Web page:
2016 · David's Life · Research · Scripture

King David and Homosexuality – The Top 5 Project Articles

 

 

Top5

“I am distressed for you, my brother Jonathan;
You have been very pleasant to me.
Your love to me was more wonderful
Than the love of women.”  1 Samuel 1:26:

A question I see debated is whether or not David was bisexual or homosexual. Despite many opinions to the contrary, I am going to say, no. Why? Because of his cultural manner of communication and because both men are of outstanding God-fearing character. Thirdly, homosexual acts (not people) are openly stated as being an abomination in the Bible. God could not have allowed someone undertaking those acts to lead a nation, as the spiritual head of the nation, which the Jewish kings were. In addition, every one of David’s sins came with a penalty which involved life being lost. He did not get to build the temple, due to his earlier violent behaviour in life (no lives were lost here, this is the only exception). He was confronted and punished for his sin with BathSheba and their son died and he was confronted and punished for the census he never should have ordered and thousands of people died as a result. King-sized sins had king-sized repercussions which were harsh.

Homosexual acts incurred the death sentence, which he narrowly escaped because of BathSheba. Had David had an affair with Jonathan, he would have been severely dealt with, if not, dethroned and killed. The Davidic Covenant which led to the Messiah coming from his line could not have been established from David, under such circumstances. This is spiritual common sense. A covenant is a serious matter, especially one of such magnitude and the Lord would not have been able to slacken his discipline of David and compromise the law.

What I see here is David being, perhaps, too honest, for our western ears. It is well worth noting the figurative and poetic language that David used in the Psalms was traditional to his culture and when reading verses such as these, Western society easily misinterprets the meaning based on our current norms. This part of the Song of the Bow sounds as though David is describing his relationship with Jonathan in a way which indicates sexual intimacy. This is a cultural misunderstanding.

In **Manners and Customs of Bible Lands by Fred H. Wight, Fred points out that “The Oriental frequently makes statements that to the Westerner sound like uncalled-for exaggeration…. (we) must remember the fondness of the Oriental for the hyperbole.” and “The Oriental considers it to be perfectly proper to talk about anything that is natural in the presence of men, women, and children. And this is done in refined circles. A respectable woman (or man) from the Holy Land cannot understand why some critics of the Bible have condemned the Scriptural mention of certain matters deemed wrong for Westerners to talk about.” *** I have written before about how David never held back from expressing his emotions, which is in line with his culture. In his time, a friendship between men could be expressed with as much affection without raising eyebrows.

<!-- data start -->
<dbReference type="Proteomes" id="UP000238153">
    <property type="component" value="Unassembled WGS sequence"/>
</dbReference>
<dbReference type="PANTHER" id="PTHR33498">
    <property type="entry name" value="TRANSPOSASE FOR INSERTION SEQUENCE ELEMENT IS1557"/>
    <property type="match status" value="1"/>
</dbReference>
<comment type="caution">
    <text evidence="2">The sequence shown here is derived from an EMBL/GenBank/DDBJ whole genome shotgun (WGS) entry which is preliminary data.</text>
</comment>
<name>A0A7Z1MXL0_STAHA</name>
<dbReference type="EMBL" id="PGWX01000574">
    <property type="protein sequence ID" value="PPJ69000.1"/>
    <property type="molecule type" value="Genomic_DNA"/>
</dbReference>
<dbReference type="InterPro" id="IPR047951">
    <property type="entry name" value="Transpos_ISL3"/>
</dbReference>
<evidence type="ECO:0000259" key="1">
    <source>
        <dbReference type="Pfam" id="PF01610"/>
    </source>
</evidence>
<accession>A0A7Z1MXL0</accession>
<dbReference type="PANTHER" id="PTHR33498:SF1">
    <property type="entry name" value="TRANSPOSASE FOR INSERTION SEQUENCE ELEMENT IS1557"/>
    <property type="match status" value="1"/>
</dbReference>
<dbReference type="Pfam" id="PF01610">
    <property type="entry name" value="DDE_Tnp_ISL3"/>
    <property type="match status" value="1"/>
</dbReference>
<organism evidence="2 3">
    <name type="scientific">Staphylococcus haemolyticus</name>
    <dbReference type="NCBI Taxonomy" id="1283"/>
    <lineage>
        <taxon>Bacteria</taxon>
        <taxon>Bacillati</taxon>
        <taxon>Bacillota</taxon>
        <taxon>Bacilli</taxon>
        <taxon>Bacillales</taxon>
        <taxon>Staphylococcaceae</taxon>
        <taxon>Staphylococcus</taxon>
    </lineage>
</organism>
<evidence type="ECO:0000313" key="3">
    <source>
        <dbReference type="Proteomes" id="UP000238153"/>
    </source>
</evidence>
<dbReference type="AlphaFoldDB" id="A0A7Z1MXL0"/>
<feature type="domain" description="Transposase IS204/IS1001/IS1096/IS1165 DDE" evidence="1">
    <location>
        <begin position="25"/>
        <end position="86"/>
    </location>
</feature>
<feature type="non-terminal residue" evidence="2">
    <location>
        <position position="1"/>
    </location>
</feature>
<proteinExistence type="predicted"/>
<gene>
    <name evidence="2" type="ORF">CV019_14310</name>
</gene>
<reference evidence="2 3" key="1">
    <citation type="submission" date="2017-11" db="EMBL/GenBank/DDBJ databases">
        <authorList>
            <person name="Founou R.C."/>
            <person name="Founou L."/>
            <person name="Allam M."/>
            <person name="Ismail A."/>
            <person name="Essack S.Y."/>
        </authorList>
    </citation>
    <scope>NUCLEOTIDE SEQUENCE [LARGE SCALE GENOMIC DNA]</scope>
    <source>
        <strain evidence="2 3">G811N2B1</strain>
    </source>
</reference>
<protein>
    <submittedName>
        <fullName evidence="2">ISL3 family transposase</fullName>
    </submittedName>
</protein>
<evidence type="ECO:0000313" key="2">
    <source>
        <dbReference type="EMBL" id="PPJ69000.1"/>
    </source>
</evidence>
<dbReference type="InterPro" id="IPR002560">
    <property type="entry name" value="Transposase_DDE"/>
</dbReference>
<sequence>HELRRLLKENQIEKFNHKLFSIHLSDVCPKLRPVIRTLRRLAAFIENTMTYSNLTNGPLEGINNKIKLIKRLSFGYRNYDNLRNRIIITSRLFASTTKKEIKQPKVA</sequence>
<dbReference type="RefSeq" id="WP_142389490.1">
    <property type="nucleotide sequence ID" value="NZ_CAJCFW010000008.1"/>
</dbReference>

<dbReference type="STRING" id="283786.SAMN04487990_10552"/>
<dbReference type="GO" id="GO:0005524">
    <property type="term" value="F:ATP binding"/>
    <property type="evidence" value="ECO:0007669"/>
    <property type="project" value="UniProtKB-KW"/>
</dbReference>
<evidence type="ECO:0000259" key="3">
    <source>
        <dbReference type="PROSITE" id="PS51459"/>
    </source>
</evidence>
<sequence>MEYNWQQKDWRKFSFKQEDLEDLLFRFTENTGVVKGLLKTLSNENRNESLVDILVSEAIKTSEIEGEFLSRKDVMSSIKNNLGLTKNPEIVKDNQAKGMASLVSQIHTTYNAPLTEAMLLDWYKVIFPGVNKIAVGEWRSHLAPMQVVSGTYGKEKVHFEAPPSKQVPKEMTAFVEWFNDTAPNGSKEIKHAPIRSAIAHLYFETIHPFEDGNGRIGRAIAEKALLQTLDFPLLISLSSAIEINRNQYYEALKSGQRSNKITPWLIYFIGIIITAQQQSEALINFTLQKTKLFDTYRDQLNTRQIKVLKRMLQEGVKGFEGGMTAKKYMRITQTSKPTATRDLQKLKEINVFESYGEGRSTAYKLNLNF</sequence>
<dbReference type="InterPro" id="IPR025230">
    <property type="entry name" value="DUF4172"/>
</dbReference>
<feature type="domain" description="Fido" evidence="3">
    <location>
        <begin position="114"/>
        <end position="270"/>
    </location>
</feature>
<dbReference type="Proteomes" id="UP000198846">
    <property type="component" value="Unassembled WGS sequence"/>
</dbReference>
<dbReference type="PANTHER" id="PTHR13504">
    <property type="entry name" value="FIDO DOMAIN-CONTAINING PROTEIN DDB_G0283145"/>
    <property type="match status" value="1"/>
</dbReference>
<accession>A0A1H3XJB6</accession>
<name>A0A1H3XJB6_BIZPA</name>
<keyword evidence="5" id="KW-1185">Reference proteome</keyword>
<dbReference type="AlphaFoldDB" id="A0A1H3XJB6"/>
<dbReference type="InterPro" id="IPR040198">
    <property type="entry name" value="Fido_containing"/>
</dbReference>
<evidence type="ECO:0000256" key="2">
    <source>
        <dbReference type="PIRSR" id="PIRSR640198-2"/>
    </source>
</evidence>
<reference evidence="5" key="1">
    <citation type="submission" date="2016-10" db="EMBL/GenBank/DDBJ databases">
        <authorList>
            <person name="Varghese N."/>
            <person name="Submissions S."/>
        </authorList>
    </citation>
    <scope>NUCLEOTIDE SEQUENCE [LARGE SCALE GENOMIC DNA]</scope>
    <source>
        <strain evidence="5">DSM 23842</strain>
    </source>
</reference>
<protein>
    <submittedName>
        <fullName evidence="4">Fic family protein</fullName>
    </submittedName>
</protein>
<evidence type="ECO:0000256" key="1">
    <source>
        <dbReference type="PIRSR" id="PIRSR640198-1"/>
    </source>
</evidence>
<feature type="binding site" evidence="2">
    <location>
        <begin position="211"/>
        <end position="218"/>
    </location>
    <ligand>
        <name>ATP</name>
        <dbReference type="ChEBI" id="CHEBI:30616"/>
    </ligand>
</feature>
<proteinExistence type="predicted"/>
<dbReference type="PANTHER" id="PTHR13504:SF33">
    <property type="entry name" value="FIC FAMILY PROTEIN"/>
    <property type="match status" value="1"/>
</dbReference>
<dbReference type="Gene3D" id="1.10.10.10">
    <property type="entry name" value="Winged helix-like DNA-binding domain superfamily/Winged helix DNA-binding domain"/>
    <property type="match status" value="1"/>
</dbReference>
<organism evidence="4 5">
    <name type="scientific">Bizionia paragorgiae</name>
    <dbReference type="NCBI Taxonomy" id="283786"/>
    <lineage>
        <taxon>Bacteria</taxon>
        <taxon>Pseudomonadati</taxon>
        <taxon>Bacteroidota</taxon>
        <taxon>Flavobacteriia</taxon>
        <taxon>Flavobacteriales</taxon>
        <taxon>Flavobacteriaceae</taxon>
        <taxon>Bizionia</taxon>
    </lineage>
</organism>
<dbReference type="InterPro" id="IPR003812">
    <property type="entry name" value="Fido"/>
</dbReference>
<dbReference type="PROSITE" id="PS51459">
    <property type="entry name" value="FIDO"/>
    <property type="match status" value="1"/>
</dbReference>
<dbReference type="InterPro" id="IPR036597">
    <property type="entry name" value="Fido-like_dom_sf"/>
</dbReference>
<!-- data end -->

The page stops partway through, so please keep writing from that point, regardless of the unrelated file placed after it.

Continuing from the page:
The Bible always calls out homosexual acts as wrong. Had David been in a physical relationship with Jonathan, by the precedents already set in David’s story, he would have been called out for it by a prophet and punished. God never let David’s most severe sins go unpunished.

18984614_sAs for the wording, “…your love to me was more wonderful than the love of women.” Like any husband, David would have felt let down and harassed at times, by the complications of his relationships with his wives; and like many men, he would have felt a stong bond with other men who tend to be less demanding and complicated. How many men do you know who go to a friend’s place to watch sport when the heat is on with the Mrs? Men, especially on the battlefield, bond very deeply. They rely on each other for survival and that can build connections which are equally as strong as those of husband and wife, if not more so.

If you doubt this, research why veterans miss war and watch this video by Sebastian Junger on TED Talks. It is exceptionally helpful. https://www.ted.com/talks/sebastian_junger_why_veterans_miss_war?language=en

Romans 5:7 says “Very rarely will anyone die for a righteous person, though for a good person someone might possibly dare to die.” In combat, men shield their comrades in this way. Don’t underestimate that bond’s power.

It sounds like David was very normal for the type of life he lived. Close friends are more valuable than all of a king’s wealth and Jonathan was one of them. When reading about Jonathan, I’ve been amazed by his unselfishness. He fought with King Saul, his father, as he wanted David to take the throne. That was HIS inheritance, his chance of fame and power but he was willing to relinquish it to God’s choice of King, who he could clearly discern from the moment David killed Goliath.

How many crown princes or monarchs have given their throne to a better suited man? I did the research. None. Going through all the lists of historical abdications, and there are a lot, kings stepped down because of illness, revolts against their reign, or because they were forced out. In modern times, where kingdoms became republics, they stepped down. But nowhere did a king ever give up his throne to someone who was not their son. Not once, not ever. (Correct me if you know I am wrong.)

It leaves me with the deepest respect for Jonathan and the greatest respect for a special friendship, built during hard times.

 (Comments are off to avoid unnecessary and unpleasant arguments. Everyone has their own interpretation and are entitled to it. This is what I have found from the Word. If you disagree, God bless you. Be at peace with all men.)

For more information on David and Jonathan, please visit: Jonathan: Valiant Role Model of Faith


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